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Southern Etiquette 111 Taught by a LA Girl

Hey guys!  My name is Jenn Rokus, and I just started my freshman year! I am super excited for you guys to get to know me and hopefully laugh and relate to the crazy things I have to say.

A little bit about me: I am from Los Angeles, California (I know cue the gasps or “wows”). It is a pretty amazing place to live with plenty of things to do. Being so far from home both physically and culturally has definitely made me notice that people really do things differently here in the “south” and since I have never lived anywhere but Southern California, I thought I’d point out some of these differences in funny meme form.

1.     Holding the door for people

(It should be known that I will make as many Game of Thrones references as possible)

While the idea is definitely incredible and should continue, the issue is since I come from a place where air conditioning is just as important as oxygen, if I were to hold the door open for as long as people do here, I would quite literally be asked to close the door and stop letting the expensive cold air out.  I have 100% received looks for not holding the door “long enough.” It would be really helpful if someone could give me an exact time frame for how long I have to stand there and hold it open… or do I stand there and wait for people that are walking towards it?  What is the distance requirement for holding the door? These are the real questions that need to be answered during freshman orientation.  


2.  Rain

The belief that California has no water is extremely true, so when there is water falling from the sky, I have no idea how to react or what to do.  My mom had to ship me a rain jacket… enough said.  One day when this strange phenomenon was happening I muttered under my breath “I’ve never seen so much water unless it was in the ocean,” and my classmate heard me and laughed for a good three minutes; so I’m glad my misery amused you. You’re welcome.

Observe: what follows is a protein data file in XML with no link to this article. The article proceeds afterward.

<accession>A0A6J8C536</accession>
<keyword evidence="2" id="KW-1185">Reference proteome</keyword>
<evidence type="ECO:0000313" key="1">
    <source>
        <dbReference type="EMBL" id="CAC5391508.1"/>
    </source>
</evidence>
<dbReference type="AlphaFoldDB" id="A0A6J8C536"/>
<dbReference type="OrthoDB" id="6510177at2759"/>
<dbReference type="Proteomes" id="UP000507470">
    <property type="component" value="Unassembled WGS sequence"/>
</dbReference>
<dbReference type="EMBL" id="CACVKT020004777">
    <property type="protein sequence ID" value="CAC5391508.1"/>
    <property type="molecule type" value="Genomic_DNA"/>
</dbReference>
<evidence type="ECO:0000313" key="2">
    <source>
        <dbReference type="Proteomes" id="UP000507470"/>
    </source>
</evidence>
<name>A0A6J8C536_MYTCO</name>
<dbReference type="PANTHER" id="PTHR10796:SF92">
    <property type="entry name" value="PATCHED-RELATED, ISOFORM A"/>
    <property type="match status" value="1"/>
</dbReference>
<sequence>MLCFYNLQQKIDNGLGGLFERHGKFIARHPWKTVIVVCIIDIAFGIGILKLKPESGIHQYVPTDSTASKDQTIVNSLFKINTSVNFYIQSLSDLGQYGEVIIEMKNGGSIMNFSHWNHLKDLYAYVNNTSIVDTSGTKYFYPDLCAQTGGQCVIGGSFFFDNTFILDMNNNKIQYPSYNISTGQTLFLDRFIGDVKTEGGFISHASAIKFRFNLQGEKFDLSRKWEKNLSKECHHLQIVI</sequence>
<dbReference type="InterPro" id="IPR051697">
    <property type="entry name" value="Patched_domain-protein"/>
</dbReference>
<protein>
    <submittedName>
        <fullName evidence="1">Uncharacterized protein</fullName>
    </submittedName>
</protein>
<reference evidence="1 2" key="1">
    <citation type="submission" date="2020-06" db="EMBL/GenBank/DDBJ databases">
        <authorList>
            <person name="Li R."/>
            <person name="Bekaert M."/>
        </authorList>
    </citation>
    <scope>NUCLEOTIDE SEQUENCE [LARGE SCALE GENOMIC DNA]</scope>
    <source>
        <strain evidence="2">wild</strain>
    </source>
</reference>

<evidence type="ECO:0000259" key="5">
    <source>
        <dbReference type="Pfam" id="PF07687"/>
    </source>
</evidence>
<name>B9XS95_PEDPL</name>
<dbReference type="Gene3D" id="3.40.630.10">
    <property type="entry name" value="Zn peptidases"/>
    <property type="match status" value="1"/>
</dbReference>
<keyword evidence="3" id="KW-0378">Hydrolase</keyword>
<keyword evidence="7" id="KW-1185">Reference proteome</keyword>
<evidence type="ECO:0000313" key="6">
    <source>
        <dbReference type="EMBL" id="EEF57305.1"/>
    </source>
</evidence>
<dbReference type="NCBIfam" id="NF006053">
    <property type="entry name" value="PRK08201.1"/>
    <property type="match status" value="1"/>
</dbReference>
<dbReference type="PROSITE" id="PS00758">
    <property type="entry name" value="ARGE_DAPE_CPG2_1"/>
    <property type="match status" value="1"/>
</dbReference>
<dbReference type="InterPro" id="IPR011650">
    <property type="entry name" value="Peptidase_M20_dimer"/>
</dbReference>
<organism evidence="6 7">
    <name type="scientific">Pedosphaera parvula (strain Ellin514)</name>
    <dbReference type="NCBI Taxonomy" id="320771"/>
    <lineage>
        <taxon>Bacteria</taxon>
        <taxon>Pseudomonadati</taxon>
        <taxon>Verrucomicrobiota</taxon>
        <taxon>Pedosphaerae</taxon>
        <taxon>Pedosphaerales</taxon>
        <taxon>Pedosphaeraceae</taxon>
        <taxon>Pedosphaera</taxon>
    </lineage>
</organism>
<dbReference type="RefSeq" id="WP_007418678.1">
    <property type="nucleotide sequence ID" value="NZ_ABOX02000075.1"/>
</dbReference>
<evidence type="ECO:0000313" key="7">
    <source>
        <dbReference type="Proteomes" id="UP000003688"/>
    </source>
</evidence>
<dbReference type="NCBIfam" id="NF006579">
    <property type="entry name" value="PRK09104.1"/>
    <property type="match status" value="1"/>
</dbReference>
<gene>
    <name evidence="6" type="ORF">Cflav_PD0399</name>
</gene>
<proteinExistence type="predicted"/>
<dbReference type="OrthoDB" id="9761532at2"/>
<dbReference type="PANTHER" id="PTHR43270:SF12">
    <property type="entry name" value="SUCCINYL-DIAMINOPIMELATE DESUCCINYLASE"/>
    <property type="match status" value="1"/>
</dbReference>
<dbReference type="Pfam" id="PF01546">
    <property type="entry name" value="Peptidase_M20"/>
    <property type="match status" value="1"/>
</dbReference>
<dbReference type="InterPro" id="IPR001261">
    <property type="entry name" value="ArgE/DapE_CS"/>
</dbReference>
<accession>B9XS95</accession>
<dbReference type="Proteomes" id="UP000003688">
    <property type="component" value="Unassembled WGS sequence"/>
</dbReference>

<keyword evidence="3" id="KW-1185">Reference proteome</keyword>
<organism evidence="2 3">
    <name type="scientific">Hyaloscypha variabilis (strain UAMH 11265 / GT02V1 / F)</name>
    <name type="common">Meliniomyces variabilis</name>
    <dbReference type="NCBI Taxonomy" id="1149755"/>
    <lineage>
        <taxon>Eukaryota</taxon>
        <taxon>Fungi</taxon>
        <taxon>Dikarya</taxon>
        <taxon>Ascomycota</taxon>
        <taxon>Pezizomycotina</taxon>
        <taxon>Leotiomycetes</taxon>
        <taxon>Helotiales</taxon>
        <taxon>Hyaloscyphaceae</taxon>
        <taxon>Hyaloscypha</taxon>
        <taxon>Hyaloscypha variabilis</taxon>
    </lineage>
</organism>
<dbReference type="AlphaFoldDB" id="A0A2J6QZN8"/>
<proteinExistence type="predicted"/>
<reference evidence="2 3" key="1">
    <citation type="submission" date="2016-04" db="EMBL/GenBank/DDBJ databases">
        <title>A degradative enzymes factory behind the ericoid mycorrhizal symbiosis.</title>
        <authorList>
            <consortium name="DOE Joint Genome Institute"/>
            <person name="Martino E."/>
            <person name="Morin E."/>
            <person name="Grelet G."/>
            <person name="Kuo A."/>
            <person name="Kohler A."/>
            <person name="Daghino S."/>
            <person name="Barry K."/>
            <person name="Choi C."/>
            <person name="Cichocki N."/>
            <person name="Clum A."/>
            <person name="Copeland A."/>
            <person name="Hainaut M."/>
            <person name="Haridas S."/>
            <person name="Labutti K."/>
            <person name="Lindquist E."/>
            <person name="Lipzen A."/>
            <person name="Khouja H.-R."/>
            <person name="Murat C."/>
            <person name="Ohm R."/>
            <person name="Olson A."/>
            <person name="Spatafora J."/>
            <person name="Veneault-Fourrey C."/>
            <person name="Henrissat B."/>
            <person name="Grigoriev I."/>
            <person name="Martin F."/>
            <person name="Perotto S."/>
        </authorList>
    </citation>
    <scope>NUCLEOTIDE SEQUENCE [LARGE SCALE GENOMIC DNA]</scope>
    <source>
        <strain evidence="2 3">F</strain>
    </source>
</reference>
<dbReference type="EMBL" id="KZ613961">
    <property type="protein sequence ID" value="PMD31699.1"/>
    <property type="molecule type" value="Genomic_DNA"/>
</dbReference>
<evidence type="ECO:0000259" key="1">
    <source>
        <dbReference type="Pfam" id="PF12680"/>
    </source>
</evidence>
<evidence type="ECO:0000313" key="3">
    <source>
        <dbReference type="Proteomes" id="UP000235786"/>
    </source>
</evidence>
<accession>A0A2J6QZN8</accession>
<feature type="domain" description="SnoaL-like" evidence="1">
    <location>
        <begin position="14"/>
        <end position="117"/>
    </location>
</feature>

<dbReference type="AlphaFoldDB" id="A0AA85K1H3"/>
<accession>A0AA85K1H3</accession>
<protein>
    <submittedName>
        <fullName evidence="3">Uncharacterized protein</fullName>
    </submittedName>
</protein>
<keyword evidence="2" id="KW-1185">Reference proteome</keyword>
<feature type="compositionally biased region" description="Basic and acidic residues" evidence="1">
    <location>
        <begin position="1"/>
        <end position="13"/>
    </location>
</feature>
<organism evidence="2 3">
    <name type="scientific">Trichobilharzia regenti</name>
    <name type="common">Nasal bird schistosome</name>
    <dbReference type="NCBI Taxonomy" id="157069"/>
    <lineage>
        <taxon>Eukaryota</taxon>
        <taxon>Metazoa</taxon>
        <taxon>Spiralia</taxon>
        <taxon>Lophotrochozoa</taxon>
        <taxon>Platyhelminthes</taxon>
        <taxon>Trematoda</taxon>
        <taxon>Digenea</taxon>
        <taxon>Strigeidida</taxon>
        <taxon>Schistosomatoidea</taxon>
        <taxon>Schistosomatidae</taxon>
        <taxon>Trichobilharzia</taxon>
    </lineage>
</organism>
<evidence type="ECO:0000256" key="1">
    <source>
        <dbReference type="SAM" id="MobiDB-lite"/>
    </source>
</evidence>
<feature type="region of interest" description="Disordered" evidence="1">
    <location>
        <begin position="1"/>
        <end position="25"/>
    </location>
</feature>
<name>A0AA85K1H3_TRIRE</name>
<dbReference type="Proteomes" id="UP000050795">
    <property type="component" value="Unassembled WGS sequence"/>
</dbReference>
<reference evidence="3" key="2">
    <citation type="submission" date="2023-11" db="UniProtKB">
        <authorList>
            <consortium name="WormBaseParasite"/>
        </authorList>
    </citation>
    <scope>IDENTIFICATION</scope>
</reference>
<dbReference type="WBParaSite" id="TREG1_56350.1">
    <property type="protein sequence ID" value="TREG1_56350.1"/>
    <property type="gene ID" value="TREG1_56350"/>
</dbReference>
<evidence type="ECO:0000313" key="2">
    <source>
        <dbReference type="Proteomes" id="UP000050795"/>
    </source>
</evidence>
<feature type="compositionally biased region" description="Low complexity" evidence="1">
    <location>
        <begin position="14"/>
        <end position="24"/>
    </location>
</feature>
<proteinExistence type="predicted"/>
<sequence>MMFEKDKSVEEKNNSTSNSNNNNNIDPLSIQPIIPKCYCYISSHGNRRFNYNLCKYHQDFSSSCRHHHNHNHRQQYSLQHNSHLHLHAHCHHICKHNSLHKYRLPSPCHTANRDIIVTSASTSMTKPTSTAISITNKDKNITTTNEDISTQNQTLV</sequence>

3.  Smiling and Saying “Hi”

This is just not a concept in a city.  People do not smile or say hi to other humans when they are walking some place; they have places to go that they cannot take the time to acknowledge other human beings.  I don’t know why that is just the way it is. Don’t question it, but you will get weird looks for talking to yourself on the sidewalk.  My advice to anyone who visits a big city: don’t smile or say hi to people because they will think you are trying to mug them or attempting to sell something or worse… trying to be friendly.  


4.  Niceness

This is an accurate representation of most people asking “How are you?” to others where I am from.  But here they actually want a response. What a concept!


5.  The food

I don’t really know why so many things are fried, or why gravy on biscuits is allowed to be categorized as a breakfast food but there are definitely many differences between “southern food” and what I would call “normal.”  Words like “grits” and “chicken-fried steak” have been used, and I have literally no idea what those are so if someone wanted to culture me in food that would be awesome.  Southern Food 111. Now I would take that class.


6.  Words and Phrases

There just have been some times where someone says a phrase that must be common to them but I sit there and try to ponder what they mean in English.  


Honestly if Wake Forest could invest in a Southern Etiquette class that would be awesome because…

photos courtesy of: https://giphy.com/search/game-of-hodor

Jennifer Rokus

Wake Forest '21

Senior at Wake Forest University. LA girl living in the south. Netflix enthusiast. Avid reader. Lover of boots and pumpkin spice.
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